The Nephoid – a caustic in a coffee cup

The Nephoid is the curve formed by the envelope of rays reflected on a circular surface from a set of initial parallel rays.  In other words, the curve which owns all the rays as tangents.

The geomtery of each ray path is relatively straight forward, involving properties of parallel lines and isocelels triangles.

geometry of ray tracing

It is interesting to note that the ray path will only form a closed path for angles of \theta which divide $360^{o}$.

For a hemisphere, we would have,

caustic in semi circle

For a set of parallel rays enclosed in a circle we get:

caustic in enclosed circle

The envelope of the lines becomes clearer as the number of parallel rays are increased.

caustic in enclosed circle more rays

The Cardioid as the Envelope of Pencil Curves

Draw a circle and divide the circumference into and even number of equally spaced points.  In this example I have used 44:

1,2,3, \dots , 44

image 1 circle

Draw following chords between numbers in such a way that when viewed as a sequemce, the second point of each pair moves twice as fast around the circle.:
1 \rightarrow 2,\ 2 \rightarrow 4,\ 4 \rightarrow 8, \dots,\ 22 \rightarrow 44
23 \rightarrow 2,\ 24 \rightarrow 4,\ 25 \rightarrow 8, \dots,\ 44 \rightarrow 44

image 2 lines

and on completion, sketch the curve which owns each of the chords as a tangent:

image 3 completed

t-Formulae and parameterisation of the circle

t-Formulae are used in integration to tackle rational expressions of tigonometric functions.  After a spell in the cold, when they were not included in some A level specifications, they are now back in sixth form lessons.

It all starts with the subsitution,

t=\tan \frac{\theta}{2}

from which the following functions can be derived,

\tan \theta=\dfrac{2t}{1-t^{2}}\cos \theta =\dfrac{1-t^{2}}{1+t^{2}}\sin \theta=\dfrac{2t}{1+t^{2}}.

These derivations can be made using compound trigonmetry fomulae.  Alternatively, there is an engaging co-ordinate geometry derivation which has the merits of doubling up as an algebraic parametrisation of the circle.

Start with the following figure:


Euclid tells us that the angle subtended by the chord PP' at the centre is twice the angle subtended at the circumference.  The X-axis providing a line of symmetry, gives the relationship between the angles \frac{\theta}{2} and \theta at A and O respectively.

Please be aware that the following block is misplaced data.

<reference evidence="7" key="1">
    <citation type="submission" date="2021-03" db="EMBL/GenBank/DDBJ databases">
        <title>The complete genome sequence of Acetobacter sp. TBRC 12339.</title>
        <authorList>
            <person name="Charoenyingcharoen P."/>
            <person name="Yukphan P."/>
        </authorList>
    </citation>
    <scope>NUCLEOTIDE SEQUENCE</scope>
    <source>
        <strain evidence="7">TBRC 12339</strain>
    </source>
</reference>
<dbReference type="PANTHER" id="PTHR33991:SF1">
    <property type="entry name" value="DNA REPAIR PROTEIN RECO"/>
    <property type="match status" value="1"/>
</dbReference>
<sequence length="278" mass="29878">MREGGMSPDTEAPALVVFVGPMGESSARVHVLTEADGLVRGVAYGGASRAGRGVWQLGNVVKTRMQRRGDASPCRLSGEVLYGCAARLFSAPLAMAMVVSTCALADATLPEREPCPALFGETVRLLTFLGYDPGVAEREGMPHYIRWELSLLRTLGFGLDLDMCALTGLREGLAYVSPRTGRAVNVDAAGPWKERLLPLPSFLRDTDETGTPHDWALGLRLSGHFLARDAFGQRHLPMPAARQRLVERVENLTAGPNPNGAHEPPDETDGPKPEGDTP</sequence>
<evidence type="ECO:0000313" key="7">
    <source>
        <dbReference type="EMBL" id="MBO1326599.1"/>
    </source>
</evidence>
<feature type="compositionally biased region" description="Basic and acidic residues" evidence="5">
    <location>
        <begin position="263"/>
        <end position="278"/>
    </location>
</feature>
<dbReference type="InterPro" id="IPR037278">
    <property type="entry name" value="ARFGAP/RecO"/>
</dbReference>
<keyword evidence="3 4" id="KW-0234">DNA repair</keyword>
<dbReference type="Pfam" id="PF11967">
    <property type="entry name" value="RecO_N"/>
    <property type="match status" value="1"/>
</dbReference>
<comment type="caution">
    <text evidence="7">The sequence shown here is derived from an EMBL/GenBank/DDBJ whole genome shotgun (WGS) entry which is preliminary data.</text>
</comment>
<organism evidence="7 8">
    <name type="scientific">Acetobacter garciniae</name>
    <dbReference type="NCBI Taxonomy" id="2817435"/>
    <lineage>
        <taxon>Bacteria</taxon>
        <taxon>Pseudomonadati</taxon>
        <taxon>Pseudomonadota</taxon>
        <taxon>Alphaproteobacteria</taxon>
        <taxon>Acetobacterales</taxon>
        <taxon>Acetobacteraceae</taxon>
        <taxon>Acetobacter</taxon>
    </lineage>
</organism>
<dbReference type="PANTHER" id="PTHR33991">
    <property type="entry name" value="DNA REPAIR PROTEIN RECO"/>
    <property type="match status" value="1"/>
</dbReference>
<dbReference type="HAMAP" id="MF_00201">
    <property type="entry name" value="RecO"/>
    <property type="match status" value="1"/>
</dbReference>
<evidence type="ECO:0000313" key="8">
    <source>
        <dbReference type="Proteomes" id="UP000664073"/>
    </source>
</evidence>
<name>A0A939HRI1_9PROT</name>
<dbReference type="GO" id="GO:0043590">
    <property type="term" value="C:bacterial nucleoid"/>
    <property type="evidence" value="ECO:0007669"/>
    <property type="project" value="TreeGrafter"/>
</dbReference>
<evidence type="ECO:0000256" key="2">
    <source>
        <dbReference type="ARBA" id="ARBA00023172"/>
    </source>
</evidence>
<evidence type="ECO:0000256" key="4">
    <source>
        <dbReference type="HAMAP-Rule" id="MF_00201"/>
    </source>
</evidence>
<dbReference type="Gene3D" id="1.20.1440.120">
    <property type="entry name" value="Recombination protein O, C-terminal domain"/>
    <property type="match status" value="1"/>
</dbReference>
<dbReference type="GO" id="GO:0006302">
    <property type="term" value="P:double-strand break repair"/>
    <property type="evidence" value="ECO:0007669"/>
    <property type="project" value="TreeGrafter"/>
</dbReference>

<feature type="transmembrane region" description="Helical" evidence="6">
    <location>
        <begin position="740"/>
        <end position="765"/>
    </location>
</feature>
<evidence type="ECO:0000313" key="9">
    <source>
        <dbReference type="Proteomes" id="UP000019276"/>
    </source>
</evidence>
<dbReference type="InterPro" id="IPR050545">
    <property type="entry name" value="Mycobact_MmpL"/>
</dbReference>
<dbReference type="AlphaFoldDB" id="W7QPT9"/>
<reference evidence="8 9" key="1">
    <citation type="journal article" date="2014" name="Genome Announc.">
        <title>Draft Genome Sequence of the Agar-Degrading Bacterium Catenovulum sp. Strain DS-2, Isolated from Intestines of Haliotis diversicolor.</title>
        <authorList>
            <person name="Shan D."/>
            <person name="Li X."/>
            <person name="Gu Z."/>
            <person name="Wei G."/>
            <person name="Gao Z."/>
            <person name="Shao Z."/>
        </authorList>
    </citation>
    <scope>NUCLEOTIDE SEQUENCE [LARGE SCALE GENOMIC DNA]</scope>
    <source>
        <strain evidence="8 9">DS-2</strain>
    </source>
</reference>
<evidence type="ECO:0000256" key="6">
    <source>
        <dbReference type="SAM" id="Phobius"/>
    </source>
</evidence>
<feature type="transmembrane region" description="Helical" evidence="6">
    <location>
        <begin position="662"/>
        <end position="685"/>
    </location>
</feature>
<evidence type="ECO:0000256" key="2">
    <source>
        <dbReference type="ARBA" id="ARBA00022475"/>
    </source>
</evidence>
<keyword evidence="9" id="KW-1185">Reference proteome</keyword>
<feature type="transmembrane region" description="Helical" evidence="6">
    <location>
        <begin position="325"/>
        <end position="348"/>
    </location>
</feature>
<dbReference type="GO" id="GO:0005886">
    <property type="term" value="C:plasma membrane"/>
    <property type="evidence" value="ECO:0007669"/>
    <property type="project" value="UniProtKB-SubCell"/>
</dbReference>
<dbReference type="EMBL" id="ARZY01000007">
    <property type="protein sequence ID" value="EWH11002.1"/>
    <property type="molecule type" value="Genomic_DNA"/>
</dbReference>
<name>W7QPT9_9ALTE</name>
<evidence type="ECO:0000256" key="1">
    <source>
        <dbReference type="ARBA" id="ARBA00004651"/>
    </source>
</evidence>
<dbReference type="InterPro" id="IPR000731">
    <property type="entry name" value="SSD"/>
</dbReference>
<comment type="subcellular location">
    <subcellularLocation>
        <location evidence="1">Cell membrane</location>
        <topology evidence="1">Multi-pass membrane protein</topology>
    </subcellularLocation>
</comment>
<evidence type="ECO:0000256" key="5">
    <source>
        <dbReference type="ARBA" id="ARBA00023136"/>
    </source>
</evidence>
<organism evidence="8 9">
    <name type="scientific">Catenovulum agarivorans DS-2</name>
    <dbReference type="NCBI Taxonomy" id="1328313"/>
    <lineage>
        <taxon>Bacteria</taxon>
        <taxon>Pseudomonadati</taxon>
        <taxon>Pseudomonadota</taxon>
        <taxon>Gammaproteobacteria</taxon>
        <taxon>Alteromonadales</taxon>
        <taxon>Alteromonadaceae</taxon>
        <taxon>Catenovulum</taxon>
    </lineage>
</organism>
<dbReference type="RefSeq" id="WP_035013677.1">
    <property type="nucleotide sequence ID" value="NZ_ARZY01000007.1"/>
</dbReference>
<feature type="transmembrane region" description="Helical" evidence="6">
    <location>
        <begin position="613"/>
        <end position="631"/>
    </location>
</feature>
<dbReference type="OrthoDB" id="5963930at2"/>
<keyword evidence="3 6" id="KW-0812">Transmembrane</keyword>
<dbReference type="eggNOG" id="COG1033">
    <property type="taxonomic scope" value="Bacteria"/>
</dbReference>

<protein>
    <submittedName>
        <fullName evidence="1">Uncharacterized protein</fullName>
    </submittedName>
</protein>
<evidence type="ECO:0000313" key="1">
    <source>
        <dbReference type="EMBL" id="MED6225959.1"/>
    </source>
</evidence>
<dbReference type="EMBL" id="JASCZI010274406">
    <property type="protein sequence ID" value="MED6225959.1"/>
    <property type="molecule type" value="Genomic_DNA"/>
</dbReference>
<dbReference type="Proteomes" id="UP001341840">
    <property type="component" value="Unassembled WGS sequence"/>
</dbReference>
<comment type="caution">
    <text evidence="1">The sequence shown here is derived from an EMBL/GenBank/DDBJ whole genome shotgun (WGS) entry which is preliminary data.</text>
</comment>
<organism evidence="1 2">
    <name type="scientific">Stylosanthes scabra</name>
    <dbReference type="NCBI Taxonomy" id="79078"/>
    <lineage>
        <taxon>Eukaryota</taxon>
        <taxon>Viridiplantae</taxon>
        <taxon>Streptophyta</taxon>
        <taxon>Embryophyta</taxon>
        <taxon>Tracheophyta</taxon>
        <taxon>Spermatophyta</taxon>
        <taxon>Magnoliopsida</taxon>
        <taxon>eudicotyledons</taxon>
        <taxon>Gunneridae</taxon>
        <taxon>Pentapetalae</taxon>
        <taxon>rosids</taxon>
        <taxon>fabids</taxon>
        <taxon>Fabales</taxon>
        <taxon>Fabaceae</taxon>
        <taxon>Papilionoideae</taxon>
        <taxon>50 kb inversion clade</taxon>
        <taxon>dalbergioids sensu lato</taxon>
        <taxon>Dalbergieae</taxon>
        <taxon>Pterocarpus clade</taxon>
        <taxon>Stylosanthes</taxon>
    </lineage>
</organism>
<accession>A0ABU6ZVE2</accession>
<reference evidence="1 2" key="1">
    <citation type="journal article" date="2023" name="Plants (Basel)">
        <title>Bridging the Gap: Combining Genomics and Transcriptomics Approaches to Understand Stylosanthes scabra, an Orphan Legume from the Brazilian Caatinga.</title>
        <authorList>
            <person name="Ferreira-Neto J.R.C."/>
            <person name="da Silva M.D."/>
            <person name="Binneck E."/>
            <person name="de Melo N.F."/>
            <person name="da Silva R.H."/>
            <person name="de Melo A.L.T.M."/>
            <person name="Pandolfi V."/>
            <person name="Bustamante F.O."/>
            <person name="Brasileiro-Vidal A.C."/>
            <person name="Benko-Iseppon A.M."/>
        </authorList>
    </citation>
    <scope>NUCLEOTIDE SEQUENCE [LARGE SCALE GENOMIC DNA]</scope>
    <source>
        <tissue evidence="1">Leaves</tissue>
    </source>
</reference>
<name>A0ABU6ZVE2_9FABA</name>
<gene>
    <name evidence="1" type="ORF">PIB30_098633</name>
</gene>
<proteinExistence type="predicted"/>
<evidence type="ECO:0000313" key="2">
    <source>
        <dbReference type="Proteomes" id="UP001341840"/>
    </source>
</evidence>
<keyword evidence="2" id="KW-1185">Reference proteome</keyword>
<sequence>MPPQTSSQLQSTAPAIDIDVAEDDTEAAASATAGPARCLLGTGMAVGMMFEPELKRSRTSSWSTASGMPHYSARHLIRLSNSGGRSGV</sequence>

Defining t=\tan \theta and creating a line, y=t(x+1), through A with gradient t gives intersections with the Y-axis and the circle at R and P respectively.

The intersection point P can then be found by solving the simulataneous equations:

y=t(x+1), and, x^2+y^2=1.

Substituting for y leads to the quadratic,


which admits an easy factorisation once one acknowledges that it must have one root of x=-1.


giving the other root, and x value for P as \frac{1-t^2}{1+t^2}.

Solving for y gives the co-ordinates of P.  When viewed as two altenative parameterisations of the unit circle, the derivation of the t formulae is complete.

\left(\dfrac{1-t^{2}}{1+t^{2}},\dfrac{2t}{1+t^{2}}\right)=(\cos \theta,\sin \theta ).

Area of a circle – proof by exhuastion

Once \pi has been defined as the ratio circumference to diameter, the area of a circle must be \pi r^{2}.

A proof relies on an infinite, limiting process which paves the way to some calculus-like ideas.

A circle is cut up into 6 sectors which are then rearranged into a near rectangle,

What doesn’t look too close to a rectangle at 6 sectors looks better at 26:

As the number of sectors becomes very big the shape becomes indistinguishable from a rectangle and the argument is complete.

I think that Archimedes used such arguments, or, proof by exhaustion, in some of his solid geometry work.